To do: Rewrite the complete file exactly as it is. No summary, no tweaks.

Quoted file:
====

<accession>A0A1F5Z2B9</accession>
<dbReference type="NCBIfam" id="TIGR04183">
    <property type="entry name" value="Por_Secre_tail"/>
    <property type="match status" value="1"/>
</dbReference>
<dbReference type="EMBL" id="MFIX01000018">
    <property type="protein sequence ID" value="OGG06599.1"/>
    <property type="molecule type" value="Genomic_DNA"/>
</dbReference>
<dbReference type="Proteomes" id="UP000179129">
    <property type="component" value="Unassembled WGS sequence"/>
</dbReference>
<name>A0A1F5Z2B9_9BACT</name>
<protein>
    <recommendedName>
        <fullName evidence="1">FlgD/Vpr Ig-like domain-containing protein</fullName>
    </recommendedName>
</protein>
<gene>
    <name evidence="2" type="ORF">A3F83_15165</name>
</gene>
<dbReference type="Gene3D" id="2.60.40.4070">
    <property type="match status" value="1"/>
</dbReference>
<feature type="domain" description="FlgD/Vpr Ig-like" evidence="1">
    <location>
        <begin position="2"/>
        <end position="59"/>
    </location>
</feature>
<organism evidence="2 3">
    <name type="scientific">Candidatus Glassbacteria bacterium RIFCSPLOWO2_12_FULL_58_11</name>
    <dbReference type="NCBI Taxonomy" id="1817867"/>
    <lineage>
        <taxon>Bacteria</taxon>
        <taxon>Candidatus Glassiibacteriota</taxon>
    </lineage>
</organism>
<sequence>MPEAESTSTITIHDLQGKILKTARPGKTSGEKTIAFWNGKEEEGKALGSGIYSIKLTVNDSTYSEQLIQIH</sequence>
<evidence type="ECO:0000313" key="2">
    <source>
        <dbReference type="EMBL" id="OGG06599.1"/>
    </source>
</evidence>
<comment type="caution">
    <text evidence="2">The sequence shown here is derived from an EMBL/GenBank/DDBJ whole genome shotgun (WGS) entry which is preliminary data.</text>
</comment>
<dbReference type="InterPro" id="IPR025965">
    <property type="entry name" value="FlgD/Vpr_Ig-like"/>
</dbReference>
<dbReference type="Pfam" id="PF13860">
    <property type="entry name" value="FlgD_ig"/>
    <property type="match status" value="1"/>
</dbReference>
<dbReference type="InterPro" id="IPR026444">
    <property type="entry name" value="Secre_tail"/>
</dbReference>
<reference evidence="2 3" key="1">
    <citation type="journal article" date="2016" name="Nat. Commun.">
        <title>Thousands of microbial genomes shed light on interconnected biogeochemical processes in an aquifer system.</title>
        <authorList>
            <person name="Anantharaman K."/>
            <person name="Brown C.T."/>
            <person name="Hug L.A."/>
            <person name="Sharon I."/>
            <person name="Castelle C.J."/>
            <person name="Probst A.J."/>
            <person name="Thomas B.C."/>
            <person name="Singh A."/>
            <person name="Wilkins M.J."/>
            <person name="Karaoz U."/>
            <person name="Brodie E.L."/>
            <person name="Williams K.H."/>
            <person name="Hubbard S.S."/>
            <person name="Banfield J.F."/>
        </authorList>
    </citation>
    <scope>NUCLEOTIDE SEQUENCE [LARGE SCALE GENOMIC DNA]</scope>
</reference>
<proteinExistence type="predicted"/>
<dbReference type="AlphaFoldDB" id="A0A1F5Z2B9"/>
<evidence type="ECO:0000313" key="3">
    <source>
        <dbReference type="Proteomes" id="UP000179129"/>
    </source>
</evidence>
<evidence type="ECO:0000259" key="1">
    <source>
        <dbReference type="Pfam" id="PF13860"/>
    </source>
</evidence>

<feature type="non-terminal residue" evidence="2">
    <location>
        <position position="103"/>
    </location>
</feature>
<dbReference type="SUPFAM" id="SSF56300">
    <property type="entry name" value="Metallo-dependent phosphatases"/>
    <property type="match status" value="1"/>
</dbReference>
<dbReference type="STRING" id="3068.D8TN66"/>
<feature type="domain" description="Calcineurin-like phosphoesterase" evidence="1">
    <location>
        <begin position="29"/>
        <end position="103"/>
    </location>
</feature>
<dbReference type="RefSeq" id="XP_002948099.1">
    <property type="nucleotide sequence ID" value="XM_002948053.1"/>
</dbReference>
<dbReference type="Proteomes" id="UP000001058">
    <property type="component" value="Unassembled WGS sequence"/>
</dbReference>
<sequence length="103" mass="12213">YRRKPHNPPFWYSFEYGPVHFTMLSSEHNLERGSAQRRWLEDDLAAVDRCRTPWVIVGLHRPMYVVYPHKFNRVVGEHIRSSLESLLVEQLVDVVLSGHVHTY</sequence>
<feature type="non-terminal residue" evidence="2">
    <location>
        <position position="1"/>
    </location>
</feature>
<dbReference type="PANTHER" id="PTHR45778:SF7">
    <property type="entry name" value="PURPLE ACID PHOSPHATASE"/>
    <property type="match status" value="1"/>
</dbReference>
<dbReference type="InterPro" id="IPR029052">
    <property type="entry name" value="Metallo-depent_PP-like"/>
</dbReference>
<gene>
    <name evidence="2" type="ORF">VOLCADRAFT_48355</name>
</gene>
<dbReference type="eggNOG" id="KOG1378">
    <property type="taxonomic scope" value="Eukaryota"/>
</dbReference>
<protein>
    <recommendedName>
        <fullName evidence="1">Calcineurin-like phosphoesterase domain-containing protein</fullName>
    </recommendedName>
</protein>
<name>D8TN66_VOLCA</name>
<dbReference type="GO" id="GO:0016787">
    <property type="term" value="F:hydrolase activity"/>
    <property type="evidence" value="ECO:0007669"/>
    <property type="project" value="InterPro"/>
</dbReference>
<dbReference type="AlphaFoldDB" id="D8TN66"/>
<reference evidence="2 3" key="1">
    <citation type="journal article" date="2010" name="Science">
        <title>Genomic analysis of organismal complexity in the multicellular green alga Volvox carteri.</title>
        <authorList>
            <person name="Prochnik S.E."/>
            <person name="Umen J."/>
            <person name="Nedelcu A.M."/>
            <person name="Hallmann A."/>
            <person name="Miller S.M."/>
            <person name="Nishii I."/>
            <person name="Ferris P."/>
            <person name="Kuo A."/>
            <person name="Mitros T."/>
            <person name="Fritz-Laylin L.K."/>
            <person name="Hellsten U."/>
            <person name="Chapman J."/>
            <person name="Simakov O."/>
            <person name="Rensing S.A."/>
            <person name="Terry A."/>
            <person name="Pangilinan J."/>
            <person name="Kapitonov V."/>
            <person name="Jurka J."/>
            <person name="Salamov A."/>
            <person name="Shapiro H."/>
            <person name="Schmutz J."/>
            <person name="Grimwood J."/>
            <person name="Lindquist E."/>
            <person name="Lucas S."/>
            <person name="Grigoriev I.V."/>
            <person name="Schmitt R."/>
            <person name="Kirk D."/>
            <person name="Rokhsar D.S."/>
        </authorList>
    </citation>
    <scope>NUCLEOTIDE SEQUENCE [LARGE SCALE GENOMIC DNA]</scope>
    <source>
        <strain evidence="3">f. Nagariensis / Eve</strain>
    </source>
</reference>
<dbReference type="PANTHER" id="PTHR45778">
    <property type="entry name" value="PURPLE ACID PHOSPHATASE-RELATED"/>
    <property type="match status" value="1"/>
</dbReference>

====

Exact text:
<accession>A0A1F5Z2B9</accession>
<dbReference type="NCBIfam" id="TIGR04183">
    <property type="entry name" value="Por_Secre_tail"/>
    <property type="match status" value="1"/>
</dbReference>
<dbReference type="EMBL" id="MFIX01000018">
    <property type="protein sequence ID" value="OGG06599.1"/>
    <property type="molecule type" value="Genomic_DNA"/>
</dbReference>
<dbReference type="Proteomes" id="UP000179129">
    <property type="component" value="Unassembled WGS sequence"/>
</dbReference>
<name>A0A1F5Z2B9_9BACT</name>
<protein>
    <recommendedName>
        <fullName evidence="1">FlgD/Vpr Ig-like domain-containing protein</fullName>
    </recommendedName>
</protein>
<gene>
    <name evidence="2" type="ORF">A3F83_15165</name>
</gene>
<dbReference type="Gene3D" id="2.60.40.4070">
    <property type="match status" value="1"/>
</dbReference>
<feature type="domain" description="FlgD/Vpr Ig-like" evidence="1">
    <location>
        <begin position="2"/>
        <end position="59"/>
    </location>
</feature>
<organism evidence="2 3">
    <name type="scientific">Candidatus Glassbacteria bacterium RIFCSPLOWO2_12_FULL_58_11</name>
    <dbReference type="NCBI Taxonomy" id="1817867"/>
    <lineage>
        <taxon>Bacteria</taxon>
        <taxon>Candidatus Glassiibacteriota</taxon>
    </lineage>
</organism>
<sequence>MPEAESTSTITIHDLQGKILKTARPGKTSGEKTIAFWNGKEEEGKALGSGIYSIKLTVNDSTYSEQLIQIH</sequence>
<evidence type="ECO:0000313" key="2">
    <source>
        <dbReference type="EMBL" id="OGG06599.1"/>
    </source>
</evidence>
<comment type="caution">
    <text evidence="2">The sequence shown here is derived from an EMBL/GenBank/DDBJ whole genome shotgun (WGS) entry which is preliminary data.</text>
</comment>
<dbReference type="InterPro" id="IPR025965">
    <property type="entry name" value="FlgD/Vpr_Ig-like"/>
</dbReference>
<dbReference type="Pfam" id="PF13860">
    <property type="entry name" value="FlgD_ig"/>
    <property type="match status" value="1"/>
</dbReference>
<dbReference type="InterPro" id="IPR026444">
    <property type="entry name" value="Secre_tail"/>
</dbReference>
<reference evidence="2 3" key="1">
    <citation type="journal article" date="2016" name="Nat. Commun.">
        <title>Thousands of microbial genomes shed light on interconnected biogeochemical processes in an aquifer system.</title>
        <authorList>
            <person name="Anantharaman K."/>
            <person name="Brown C.T."/>
            <person name="Hug L.A."/>
            <person name="Sharon I."/>
            <person name="Castelle C.J."/>
            <person name="Probst A.J."/>
            <person name="Thomas B.C."/>
            <person name="Singh A."/>
            <person name="Wilkins M.J."/>
            <person name="Karaoz U."/>
            <person name="Brodie E.L."/>
            <person name="Williams K.H."/>
            <person name="Hubbard S.S."/>
            <person name="Banfield J.F."/>
        </authorList>
    </citation>
    <scope>NUCLEOTIDE SEQUENCE [LARGE SCALE GENOMIC DNA]</scope>
</reference>
<proteinExistence type="predicted"/>
<dbReference type="AlphaFoldDB" id="A0A1F5Z2B9"/>
<evidence type="ECO:0000313" key="3">
    <source>
        <dbReference type="Proteomes" id="UP000179129"/>
    </source>
</evidence>
<evidence type="ECO:0000259" key="1">
    <source>
        <dbReference type="Pfam" id="PF13860"/>
    </source>
</evidence>

<feature type="non-terminal residue" evidence="2">
    <location>
        <position position="103"/>
    </location>
</feature>
<dbReference type="SUPFAM" id="SSF56300">
    <property type="entry name" value="Metallo-dependent phosphatases"/>
    <property type="match status" value="1"/>
</dbReference>
<dbReference type="STRING" id="3068.D8TN66"/>
<feature type="domain" description="Calcineurin-like phosphoesterase" evidence="1">
    <location>
        <begin position="29"/>
        <end position="103"/>
    </location>
</feature>
<dbReference type="RefSeq" id="XP_002948099.1">
    <property type="nucleotide sequence ID" value="XM_002948053.1"/>
</dbReference>
<dbReference type="Proteomes" id="UP000001058">
    <property type="component" value="Unassembled WGS sequence"/>
</dbReference>
<sequence length="103" mass="12213">YRRKPHNPPFWYSFEYGPVHFTMLSSEHNLERGSAQRRWLEDDLAAVDRCRTPWVIVGLHRPMYVVYPHKFNRVVGEHIRSSLESLLVEQLVDVVLSGHVHTY</sequence>
<feature type="non-terminal residue" evidence="2">
    <location>
        <position position="1"/>
    </location>
</feature>
<dbReference type="PANTHER" id="PTHR45778:SF7">
    <property type="entry name" value="PURPLE ACID PHOSPHATASE"/>
    <property type="match status" value="1"/>
</dbReference>
<dbReference type="InterPro" id="IPR029052">
    <property type="entry name" value="Metallo-depent_PP-like"/>
</dbReference>
<gene>
    <name evidence="2" type="ORF">VOLCADRAFT_48355</name>
</gene>
<dbReference type="eggNOG" id="KOG1378">
    <property type="taxonomic scope" value="Eukaryota"/>
</dbReference>
<protein>
    <recommendedName>
        <fullName evidence="1">Calcineurin-like phosphoesterase domain-containing protein</fullName>
    </recommendedName>
</protein>
<name>D8TN66_VOLCA</name>
<dbReference type="GO" id="GO:0016787">
    <property type="term" value="F:hydrolase activity"/>
    <property type="evidence" value="ECO:0007669"/>
    <property type="project" value="InterPro"/>
</dbReference>
<dbReference type="AlphaFoldDB" id="D8TN66"/>
<reference evidence="2 3" key="1">
    <citation type="journal article" date="2010" name="Science">
        <title>Genomic analysis of organismal complexity in the multicellular green alga Volvox carteri.</title>
        <authorList>
            <person name="Prochnik S.E."/>
            <person name="Umen J."/>
            <person name="Nedelcu A.M."/>
            <person name="Hallmann A."/>
            <person name="Miller S.M."/>
            <person name="Nishii I."/>
            <person name="Ferris P."/>
            <person name="Kuo A."/>
            <person name="Mitros T."/>
            <person name="Fritz-Laylin L.K."/>
            <person name="Hellsten U."/>
            <person name="Chapman J."/>
            <person name="Simakov O."/>
            <person name="Rensing S.A."/>
            <person name="Terry A."/>
            <person name="Pangilinan J."/>
            <person name="Kapitonov V."/>
            <person name="Jurka J."/>
            <person name="Salamov A."/>
            <person name="Shapiro H."/>
            <person name="Schmutz J."/>
            <person name="Grimwood J."/>
            <person name="Lindquist E."/>
            <person name="Lucas S."/>
            <person name="Grigoriev I.V."/>
            <person name="Schmitt R."/>
            <person name="Kirk D."/>
            <person name="Rokhsar D.S."/>
        </authorList>
    </citation>
    <scope>NUCLEOTIDE SEQUENCE [LARGE SCALE GENOMIC DNA]</scope>
    <source>
        <strain evidence="3">f. Nagariensis / Eve</strain>
    </source>
</reference>
<dbReference type="PANTHER" id="PTHR45778">
    <property type="entry name" value="PURPLE ACID PHOSPHATASE-RELATED"/>
    <property type="match status" value="1"/>
</dbReference>